With the amount of participants and spectators involved, whispers of an emergency can easily turn into a quickly spreading panic that adds to the danger of a situation. Organizers share information with responders and leaders designated for each three-mile segment of the course by activating a “communication cascade” process, which ensures all groups receive the official communication simultaneously during a crisis. Those key points of contact then communicate necessary information to the staff, volunteers and emergency personnel within their segment, if necessary. 

“It’s really about ensuring that your communication is designed to empower people to help themselves and help others, and to seek safety,” says Patrice Matamoros, CEO of Pittsburgh Three Rivers Marathon, Inc. 

That communication cascade was put into motion as a results of the 2010 marathon when authorities alerted Matamoros that a suspicious object—a microwave thought to contain an improvised explosive device—had been found near the finish line. The city’s bomb squad had already zoned off the area and was working with robot technology to safely dismantle the object, which turned out to be nonthreatening. 

While emergency responders worked to secure the situation, the course of the race was quickly diverted to an alternate finish line away from the suspicious object. “Your event is no longer just your event,” Matamoros says. “It’s our job to get out of the way so that [authorities] can do their jobs, but also work with them and complement them so that they can restore order as soon as possible.” Numerous advance planning meetings with those authorities solidified the trust and cooperation needed to successfully handle an emergency situation like the one in 2010. “We did not evacuate the finish line, we did not create panic, and we didn’t have to cancel the race,” Matamoros says.

A well-planned and coordinated response not only preserves attendees’ safety, it also helps them have the best experience possible during what could be a chaotic or traumatic experience. Colleen Wilson, community and corporate relations manager at DICK’S Sporting Goods in Coraopolis, plans hospitality experiences during the marathon and other sponsored events. Visible security measures like uniformed law enforcement personnel help to assure guests that their safety is a top priority. 

“Our team always wants our guests to be comfortable and have a great experience,” Wilson says. “My team and I need to be aware of those key resources around us. It’s essential to know where emergency professionals are and where places of safety are to ensure the well-being of our guests.”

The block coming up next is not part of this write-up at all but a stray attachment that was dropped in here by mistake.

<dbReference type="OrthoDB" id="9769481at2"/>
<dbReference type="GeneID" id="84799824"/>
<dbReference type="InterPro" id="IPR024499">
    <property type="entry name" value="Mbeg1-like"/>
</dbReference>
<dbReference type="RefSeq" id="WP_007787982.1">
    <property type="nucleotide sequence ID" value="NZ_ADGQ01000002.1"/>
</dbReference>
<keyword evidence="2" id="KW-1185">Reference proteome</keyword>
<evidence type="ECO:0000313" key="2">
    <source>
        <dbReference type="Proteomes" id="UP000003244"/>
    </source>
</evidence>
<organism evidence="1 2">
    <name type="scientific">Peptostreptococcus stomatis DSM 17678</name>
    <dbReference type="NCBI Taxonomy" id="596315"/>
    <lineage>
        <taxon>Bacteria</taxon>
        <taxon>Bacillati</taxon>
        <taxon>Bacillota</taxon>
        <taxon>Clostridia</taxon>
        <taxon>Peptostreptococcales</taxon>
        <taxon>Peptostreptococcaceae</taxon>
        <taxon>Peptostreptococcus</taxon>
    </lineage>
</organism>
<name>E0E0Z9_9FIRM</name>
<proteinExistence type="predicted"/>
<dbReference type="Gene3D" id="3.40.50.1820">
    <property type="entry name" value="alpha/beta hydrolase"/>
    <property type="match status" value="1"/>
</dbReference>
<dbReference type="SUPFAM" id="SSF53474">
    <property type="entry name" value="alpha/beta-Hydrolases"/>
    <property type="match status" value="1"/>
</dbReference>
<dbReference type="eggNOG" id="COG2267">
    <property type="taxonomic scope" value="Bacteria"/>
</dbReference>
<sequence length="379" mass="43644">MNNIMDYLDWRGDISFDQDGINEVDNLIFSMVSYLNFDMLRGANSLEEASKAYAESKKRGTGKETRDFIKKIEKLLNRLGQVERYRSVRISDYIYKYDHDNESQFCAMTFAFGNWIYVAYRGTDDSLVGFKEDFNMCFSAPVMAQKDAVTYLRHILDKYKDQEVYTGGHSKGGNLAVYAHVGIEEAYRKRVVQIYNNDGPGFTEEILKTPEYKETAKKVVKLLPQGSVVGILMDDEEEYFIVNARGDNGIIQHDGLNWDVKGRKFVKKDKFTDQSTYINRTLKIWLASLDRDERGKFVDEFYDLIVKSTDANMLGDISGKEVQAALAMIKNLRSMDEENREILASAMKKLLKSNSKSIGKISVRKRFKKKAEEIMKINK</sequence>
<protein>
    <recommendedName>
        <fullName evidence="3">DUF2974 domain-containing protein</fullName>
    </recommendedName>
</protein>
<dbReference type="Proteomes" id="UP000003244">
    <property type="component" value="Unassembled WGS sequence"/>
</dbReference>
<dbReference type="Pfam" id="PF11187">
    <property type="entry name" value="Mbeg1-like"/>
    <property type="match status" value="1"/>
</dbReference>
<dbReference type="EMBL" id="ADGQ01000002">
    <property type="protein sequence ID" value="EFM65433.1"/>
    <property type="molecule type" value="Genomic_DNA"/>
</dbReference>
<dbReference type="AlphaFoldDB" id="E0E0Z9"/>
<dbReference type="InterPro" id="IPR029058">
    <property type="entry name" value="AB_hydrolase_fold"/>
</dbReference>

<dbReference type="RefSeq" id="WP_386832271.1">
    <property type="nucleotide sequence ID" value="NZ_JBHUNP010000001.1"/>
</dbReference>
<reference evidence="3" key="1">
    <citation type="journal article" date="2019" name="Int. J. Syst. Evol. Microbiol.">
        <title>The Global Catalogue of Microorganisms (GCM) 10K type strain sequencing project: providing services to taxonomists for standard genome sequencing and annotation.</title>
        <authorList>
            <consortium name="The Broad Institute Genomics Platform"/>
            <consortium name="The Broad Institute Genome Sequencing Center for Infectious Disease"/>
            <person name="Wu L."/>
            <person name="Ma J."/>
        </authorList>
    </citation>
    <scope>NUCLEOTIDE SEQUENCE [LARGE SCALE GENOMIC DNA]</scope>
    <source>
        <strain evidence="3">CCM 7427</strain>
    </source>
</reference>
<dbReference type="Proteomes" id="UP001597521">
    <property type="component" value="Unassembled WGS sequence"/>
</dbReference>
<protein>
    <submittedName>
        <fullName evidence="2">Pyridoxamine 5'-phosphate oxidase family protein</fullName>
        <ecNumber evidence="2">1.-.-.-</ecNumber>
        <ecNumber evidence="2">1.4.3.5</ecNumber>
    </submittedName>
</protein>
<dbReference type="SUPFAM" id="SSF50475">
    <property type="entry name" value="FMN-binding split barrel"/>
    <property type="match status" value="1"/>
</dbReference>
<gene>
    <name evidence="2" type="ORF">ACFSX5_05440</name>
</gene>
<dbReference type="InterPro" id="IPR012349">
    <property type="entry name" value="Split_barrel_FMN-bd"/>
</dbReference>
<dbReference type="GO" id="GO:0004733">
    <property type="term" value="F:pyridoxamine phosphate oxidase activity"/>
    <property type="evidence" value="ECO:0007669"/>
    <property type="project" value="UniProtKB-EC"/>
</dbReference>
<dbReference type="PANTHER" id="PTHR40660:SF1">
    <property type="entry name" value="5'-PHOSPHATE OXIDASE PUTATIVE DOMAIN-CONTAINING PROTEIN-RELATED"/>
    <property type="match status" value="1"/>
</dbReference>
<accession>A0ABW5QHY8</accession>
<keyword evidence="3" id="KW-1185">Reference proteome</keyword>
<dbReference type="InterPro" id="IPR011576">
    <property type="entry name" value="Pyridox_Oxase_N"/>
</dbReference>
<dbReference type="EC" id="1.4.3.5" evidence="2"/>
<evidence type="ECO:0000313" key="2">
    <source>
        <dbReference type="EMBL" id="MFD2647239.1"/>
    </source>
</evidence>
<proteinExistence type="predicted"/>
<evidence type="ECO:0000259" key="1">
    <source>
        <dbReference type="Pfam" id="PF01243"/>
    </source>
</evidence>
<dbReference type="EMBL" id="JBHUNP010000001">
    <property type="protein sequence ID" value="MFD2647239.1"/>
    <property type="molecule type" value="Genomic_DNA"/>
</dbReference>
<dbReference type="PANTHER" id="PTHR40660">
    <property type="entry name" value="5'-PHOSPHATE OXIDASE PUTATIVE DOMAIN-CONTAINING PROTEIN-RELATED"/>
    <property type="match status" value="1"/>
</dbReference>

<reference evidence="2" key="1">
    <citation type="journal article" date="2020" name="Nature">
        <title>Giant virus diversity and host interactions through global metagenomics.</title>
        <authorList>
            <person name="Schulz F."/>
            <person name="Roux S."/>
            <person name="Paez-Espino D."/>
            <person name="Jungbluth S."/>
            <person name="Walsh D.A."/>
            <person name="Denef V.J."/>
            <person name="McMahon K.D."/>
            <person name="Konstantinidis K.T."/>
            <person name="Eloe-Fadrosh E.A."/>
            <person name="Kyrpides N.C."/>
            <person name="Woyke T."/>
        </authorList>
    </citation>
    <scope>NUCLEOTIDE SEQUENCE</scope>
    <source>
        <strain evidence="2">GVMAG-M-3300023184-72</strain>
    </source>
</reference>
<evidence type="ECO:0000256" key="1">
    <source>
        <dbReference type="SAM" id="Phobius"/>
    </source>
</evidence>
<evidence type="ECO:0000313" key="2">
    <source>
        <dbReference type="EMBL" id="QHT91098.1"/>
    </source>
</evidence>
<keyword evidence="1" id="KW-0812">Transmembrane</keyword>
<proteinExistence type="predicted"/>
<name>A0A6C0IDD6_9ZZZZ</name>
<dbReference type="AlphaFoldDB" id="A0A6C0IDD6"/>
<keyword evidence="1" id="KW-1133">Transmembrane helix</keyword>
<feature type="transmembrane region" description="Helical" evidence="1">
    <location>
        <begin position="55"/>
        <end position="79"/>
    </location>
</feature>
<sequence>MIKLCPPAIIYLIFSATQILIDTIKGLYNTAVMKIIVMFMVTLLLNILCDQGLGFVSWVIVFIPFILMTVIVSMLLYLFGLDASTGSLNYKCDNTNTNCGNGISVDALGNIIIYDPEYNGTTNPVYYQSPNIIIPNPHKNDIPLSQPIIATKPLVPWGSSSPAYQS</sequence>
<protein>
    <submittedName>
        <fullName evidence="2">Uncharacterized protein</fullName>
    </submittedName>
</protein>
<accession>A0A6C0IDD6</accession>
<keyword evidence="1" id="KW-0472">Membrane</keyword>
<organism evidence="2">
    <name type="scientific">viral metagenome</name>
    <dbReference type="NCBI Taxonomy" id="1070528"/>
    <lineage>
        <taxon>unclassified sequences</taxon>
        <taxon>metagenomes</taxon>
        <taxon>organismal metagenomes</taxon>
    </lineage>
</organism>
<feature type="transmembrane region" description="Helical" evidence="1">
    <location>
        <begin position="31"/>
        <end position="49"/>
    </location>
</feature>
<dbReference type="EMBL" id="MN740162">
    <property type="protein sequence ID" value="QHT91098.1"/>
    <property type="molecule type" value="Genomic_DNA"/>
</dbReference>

In the recovery after an emergency, communicating with guests helps to reassure them and build trust. This information can also be distributed in real time through email and social media, which may already be buzzing about the incident as attendees seek information. “It’s important to make sure that accurate information gets out to them as to what’s actually occurred so that there aren’t rumors going around about what people think happened,” says Harris. 

Hospitable Agreement
Editor’s note: This article is informational and does not provide legal advice.

When confirming a venue, it’s important to include a force majeure clause that outlines what would happen if either the venue or group were not able to fulfill their contractual obligations as a result of something unforeseeable and outside of their control—like if a hurricane caused severe damage to the hotel prior to the group’s arrival, or if concerns of civil unrest or a pandemic would make it inadvisable for attendees to travel to the meeting.

Having this clarified in the contract, if drafted correctly, provides a clear solution to refer to in the event of emergency, and protects parties from potential losses. Terms may also explain what would happen if something prevented a portion of the meeting or event from taking place, like a transportation strike in France that disrupts international attendees’ ability to travel to a conference in the United States, and as a result the meeting planner’s ability to meet food and beverage and accommodation commitments. 

Sample clauses exist online for reference, but both parties benefit from working with legal and insurance professionals who are familiar with the location of the event and its legal jurisdiction and potential risks to ensure that adequate protection and coverage is in place. “They have to be on their guard for all the contingencies that they may face, and when these things happen is not the time to start thinking about what to do,” says Thomas F. Margiotti, an attorney, arbitrator and mediator in Philadelphia. “Each situation is different, and so everything has to be customized. There’s not a one-size-fits-all contract or force majeure term.” 

In his work with hospitality clients, Margiotti has seen the value of including a mediation clause that instructs parties to work out disputes amicably with a neutral third party rather than moving to litigation. Doing so can lead to mutually satisfying solutions that preserve the strong working relationships that are so important in the hospitality industry.